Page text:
Young stars can now afford to dream of making it big in chess, which was not the case earlier

Young stars can now afford to dream of making it big in chess, which was not the case earlier

‘Thambi’, the mascot of the 44th Chess Olympiad, greeted me soon after I landed at the Chennai airport. Wearing his white dhoti and shirt, he welcomed every passenger with folded hands from the blue hoarding. I encountered him several times during the smooth drive to Mamallapuram, the scenic venue of the Olympiad. The world’s most prestigious team event for chess, featuring over 1,700 players from 186 countries, has created a huge buzz. It is getting the attention it deserves from the public and the media in India. This may be the largest chess event for India, but there have been some big ones before, such as the World Championships of 2000 and 2013. However, those events did not quite capture the public’s imagination like the way the Olympiad has.

Viswanathan Anand was the common feature at both those events. I remember the frenzy he created at Delhi’s Hyatt Regency more than two decades ago. I saw how much he meant to the Indian chess fans. It was my second meeting with him. The first time I met him, I wasn’t a journalist. I was one of the players at the Kerala State Junior Chess Championship at Pala. He had come for a felicitation after winning the World Junior Championship in 1987; it was a turning point for his career and for Indian chess.

When Anand played Magnus Carlsen at home, 13 years after his first title, the media interest in chess had grown considerably. I remember chatting, at Chennai’s Hyatt Regency, with members of a particularly large contingent from Norway, who did not want to miss the possible crowning of their first world champion.  Carlsen did not disappoint them. Now, he is back in Chennai and is among the biggest attractions at the Olympiad. He arrived shortly after abdicating his world title, which he won five times in a row, citing lack of motivation.

Rapid strides

The interest in chess in India has grown even more since Carlsen’s last visit. The live streaming of chess tournaments, the rapid strides the game made during the pandemic (it is suited for the virtual world), the fact that India jointly won the Online Chess Olympiad along with Russia, the popularity of the Netflix series The Queen’s Gambit, which took the game to the mainstream, and the emergence of a fabulous bunch of teenagers who are ready to take on the world are all contributing factors to this phenomenon. That Anand is mentoring the youngsters augurs well for Indian chess. Young stars like R. Praggnanandhaa, Arjun Erigaisi, Nihal Sarin, D. Gukesh and Raunak Sadhwani can now afford to dream of making it really big in chess, which was not the case earlier.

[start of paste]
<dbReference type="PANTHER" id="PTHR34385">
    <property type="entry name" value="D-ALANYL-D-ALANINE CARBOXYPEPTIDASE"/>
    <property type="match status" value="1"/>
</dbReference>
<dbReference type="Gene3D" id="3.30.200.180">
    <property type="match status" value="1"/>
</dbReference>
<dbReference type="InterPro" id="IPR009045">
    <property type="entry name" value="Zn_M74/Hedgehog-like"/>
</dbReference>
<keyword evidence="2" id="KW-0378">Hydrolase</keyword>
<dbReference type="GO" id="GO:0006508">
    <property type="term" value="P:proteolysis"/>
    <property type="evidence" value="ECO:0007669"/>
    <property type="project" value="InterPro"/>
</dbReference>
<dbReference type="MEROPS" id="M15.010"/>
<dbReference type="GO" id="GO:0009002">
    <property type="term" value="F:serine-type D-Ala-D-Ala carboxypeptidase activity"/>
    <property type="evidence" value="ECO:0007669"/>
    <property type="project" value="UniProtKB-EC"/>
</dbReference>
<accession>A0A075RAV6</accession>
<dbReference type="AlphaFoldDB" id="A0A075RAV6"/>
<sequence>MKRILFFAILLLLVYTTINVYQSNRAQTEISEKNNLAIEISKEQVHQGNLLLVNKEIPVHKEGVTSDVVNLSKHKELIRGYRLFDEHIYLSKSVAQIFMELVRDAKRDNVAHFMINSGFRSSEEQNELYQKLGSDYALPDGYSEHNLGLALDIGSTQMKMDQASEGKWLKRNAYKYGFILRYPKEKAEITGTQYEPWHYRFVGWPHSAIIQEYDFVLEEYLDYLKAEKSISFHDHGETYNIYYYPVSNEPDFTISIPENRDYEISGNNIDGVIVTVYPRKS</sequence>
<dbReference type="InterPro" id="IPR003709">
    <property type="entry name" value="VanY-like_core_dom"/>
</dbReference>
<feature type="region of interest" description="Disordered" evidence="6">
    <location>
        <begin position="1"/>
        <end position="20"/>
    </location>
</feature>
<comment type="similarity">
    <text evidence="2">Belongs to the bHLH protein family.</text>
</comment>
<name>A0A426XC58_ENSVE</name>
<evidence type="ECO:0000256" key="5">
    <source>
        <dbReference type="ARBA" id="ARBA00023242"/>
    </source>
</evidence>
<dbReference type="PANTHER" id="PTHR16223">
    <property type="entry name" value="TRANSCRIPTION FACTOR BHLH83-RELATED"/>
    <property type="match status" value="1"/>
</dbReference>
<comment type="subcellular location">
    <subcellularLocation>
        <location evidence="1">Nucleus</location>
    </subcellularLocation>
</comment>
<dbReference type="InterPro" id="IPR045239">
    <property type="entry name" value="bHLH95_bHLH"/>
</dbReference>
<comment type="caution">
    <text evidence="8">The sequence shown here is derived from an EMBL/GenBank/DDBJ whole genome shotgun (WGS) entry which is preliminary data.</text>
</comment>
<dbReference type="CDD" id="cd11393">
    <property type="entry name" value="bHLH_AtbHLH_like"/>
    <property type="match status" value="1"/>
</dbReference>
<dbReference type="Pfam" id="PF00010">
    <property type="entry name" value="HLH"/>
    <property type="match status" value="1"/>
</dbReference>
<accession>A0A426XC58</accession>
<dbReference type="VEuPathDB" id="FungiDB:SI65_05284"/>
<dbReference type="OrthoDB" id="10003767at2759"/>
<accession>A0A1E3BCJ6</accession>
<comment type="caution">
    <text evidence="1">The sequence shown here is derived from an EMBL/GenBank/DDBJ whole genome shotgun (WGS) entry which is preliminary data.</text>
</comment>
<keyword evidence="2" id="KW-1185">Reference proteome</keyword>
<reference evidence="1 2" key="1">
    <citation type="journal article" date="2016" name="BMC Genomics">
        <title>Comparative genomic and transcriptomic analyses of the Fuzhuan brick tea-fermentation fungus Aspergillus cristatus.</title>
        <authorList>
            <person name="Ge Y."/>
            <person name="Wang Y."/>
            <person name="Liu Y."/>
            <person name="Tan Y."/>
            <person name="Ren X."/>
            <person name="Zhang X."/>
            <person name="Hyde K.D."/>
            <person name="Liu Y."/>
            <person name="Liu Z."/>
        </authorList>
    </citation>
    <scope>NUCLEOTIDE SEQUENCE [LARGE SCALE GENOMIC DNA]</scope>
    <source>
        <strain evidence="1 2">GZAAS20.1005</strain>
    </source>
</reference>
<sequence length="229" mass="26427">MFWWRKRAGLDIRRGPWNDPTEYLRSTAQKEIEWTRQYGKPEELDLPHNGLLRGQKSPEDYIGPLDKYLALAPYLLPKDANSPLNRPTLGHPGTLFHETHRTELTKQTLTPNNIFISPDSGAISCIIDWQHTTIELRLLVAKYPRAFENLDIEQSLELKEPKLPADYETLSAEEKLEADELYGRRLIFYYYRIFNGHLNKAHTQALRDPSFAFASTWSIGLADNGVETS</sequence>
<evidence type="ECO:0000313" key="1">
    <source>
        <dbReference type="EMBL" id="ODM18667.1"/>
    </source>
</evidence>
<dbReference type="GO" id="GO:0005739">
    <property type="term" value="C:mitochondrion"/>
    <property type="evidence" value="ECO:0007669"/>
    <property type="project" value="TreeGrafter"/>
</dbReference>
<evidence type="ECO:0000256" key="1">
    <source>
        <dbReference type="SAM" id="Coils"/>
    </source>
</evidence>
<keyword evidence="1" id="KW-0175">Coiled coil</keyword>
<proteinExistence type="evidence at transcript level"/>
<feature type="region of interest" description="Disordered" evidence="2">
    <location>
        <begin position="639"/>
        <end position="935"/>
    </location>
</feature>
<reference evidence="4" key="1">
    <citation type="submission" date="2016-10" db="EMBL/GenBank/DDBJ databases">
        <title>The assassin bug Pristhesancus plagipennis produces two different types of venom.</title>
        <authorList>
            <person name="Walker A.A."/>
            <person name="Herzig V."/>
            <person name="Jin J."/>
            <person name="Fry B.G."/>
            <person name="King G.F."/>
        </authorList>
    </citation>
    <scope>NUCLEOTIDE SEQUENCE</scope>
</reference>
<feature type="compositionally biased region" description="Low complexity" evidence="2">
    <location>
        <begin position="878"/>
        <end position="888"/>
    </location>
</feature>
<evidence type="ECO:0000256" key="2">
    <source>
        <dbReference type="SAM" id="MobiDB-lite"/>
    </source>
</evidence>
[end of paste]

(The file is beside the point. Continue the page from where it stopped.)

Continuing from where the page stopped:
An anecdote illustrates this well. In the early days of his career, when Anand was travelling by train, a fellow passenger started a conversation with him. “What do you do,” he asked Anand. “I play chess,” Anand said. The passenger persisted, “But what do you do for a living?” Anand again replied, “I play chess.” The man said: “Who do you think you are? Viswanathan Anand?”

Another Indian star, from around that time, also had to answer a difficult question when he was introduced to someone as a chess player. “Singles or doubles?” the person wanted to know. A chess star today may not have to go through experiences like these.

India’s knowledge of chess has come a long way since then. People know that possibilities are enormous for a talented child. That is why parents are taking their children to chess classes and making enormous sacrifices. For instance, during a tournament many years ago, I met a soft-spoken man who told me that he had quit his job as a lecturer so that he could concentrate on his daughter’s career in chess. Today, she is the strongest female player at the Chennai Chess Olympiad. And you guessed it right: that’s Koneru Humpy.

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